September: the favorite month for nature lovers | columns

In just a week or so, the month many nature lovers have been waiting for will be upon us. September is the month when hunting season really begins and the time when stream fishing in the Great Lakes heats up. Hunters and fishermen alike are looking forward to this month for different reasons.

Goose hunters will start the month strong on September 1st with 24 days to chase down their prey. They’ll be ready for shotgun action that’s sure to hone shooting skills for the upcoming firearms season, which will be followed a week later with early September squirrel season. This will teach you patience for the October archery season that is just a few weeks away.

But if you’re a lucky hunter who gets one of 14 antlered or 15 antlerless archery moose tags, everything else will probably have to be put on hold. The moose archery season runs from September 10 to 24 this year. It’s probably a once-in-a-lifetime opportunity to hunt a Pennsylvania moose and anything else doesn’t stand a chance in comparison.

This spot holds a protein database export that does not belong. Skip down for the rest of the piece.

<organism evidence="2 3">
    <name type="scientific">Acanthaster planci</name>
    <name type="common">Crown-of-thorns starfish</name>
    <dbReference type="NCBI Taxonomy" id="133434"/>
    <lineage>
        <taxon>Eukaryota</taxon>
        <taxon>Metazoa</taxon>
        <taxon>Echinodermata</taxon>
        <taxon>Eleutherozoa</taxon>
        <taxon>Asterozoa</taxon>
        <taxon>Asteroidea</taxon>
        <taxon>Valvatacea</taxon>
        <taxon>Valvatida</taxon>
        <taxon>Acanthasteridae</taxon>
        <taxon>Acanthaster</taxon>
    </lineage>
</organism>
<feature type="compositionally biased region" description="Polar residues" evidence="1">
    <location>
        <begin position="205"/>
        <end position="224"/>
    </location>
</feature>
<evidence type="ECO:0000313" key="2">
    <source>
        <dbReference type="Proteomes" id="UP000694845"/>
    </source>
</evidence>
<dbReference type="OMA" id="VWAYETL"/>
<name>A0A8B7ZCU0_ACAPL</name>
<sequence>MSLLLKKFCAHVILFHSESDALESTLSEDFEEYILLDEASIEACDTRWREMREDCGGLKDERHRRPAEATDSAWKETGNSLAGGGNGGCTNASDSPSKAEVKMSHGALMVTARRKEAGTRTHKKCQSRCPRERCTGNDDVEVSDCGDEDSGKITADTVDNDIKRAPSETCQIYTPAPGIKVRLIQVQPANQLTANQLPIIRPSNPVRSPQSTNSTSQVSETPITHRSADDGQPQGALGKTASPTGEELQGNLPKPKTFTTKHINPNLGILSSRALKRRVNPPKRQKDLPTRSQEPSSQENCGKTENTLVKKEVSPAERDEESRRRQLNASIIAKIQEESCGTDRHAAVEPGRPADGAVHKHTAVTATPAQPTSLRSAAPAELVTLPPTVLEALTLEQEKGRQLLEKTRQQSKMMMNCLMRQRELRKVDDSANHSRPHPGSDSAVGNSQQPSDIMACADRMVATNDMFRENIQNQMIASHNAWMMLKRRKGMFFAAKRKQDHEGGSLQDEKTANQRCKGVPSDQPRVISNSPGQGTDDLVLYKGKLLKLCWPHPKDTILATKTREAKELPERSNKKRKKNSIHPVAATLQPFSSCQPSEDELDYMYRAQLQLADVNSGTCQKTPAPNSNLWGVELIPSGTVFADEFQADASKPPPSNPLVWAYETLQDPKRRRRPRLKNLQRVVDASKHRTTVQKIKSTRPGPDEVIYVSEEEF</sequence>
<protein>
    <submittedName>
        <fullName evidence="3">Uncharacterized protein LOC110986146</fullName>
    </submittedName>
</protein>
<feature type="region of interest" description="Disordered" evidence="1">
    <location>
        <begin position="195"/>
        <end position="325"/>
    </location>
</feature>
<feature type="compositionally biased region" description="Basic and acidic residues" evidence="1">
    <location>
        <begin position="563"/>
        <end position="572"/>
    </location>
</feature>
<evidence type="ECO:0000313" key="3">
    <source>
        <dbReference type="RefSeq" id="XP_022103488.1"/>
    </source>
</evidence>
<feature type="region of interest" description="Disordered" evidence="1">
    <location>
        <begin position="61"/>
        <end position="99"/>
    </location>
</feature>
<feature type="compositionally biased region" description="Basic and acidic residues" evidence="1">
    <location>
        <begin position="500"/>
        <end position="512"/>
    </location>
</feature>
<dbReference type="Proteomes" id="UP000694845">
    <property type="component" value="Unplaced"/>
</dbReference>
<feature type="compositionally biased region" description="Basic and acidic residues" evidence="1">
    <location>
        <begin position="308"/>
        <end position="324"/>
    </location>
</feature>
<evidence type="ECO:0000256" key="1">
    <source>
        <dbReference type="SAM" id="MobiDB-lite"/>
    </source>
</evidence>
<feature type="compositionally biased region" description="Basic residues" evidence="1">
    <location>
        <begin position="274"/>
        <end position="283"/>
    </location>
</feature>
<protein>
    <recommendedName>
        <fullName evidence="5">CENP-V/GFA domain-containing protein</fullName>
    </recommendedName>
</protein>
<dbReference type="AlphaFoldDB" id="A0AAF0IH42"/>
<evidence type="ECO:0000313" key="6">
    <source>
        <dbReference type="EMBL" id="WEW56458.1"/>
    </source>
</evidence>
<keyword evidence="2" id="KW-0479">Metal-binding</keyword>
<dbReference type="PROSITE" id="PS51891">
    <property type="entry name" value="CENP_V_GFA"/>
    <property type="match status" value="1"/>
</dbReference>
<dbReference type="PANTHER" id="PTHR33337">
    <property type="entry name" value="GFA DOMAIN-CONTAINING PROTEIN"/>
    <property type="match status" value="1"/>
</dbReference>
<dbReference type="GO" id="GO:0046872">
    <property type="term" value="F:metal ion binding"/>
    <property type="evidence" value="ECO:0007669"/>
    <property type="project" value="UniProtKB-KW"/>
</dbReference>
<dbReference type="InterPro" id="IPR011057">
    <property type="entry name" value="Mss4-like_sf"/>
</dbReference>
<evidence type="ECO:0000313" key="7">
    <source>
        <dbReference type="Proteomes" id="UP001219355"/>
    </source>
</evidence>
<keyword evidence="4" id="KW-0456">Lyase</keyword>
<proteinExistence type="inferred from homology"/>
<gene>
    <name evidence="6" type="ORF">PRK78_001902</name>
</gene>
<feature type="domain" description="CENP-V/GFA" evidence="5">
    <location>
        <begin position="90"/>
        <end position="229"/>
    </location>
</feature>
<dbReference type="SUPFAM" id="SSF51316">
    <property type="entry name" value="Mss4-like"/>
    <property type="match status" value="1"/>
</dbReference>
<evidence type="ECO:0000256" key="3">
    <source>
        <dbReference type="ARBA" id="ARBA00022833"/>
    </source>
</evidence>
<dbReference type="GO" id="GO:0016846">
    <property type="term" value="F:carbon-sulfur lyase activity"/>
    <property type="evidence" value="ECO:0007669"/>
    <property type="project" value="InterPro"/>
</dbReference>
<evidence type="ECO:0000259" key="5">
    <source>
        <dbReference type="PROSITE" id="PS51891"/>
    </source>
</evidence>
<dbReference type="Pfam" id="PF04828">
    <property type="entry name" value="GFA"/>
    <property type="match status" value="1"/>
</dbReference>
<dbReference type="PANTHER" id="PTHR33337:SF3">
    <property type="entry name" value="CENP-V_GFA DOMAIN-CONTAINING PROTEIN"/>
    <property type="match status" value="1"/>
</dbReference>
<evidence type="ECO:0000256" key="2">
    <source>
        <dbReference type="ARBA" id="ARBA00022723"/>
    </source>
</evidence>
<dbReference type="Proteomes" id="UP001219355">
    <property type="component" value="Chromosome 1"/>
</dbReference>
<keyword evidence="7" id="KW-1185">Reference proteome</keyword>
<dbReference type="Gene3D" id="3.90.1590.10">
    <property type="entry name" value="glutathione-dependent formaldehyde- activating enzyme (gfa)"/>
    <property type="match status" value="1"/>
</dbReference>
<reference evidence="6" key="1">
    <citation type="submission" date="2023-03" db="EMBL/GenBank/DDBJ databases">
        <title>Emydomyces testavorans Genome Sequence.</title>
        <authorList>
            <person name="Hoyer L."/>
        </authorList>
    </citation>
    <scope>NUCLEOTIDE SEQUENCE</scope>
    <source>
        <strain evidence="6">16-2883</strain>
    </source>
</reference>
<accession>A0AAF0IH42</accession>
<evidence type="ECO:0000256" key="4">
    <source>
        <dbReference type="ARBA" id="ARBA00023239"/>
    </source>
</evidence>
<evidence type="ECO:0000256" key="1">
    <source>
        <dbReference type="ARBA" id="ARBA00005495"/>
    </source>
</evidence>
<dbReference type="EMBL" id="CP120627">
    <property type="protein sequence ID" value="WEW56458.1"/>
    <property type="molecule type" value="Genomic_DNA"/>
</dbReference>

Of course, if you’ve tried all of that, there’s always another option. You can try your luck shooting those fast flying birds which are a real challenge and good food. Yes, I am referring to pigeons and rails, which provide excellent brisket meat when wrapped and cooked in bacon. It’s top-notch table food.

Of course, in the meantime, while participating in the above, you can check the Great Lake fishing reports online and head out for some fast-paced fishing action. Salmon is exciting, but hooking on a rainbow trout, also known as a silver bullet, is a truly amazing experience. Anglers know that when lakes start to cool down and fall rains raise river levels, fish will start to run upstream.

So get ready now and get your gear out for the exciting month ahead. Don’t waste an entire month of a great outdoor adventure sitting around waiting for archery season. It’s a good time to be outdoors right now.

David Orlowski is a writer, hunter, fisherman, and outdoor enthusiast from Potter County. He is a member of the Pennsylvania Outdoor Writers Association.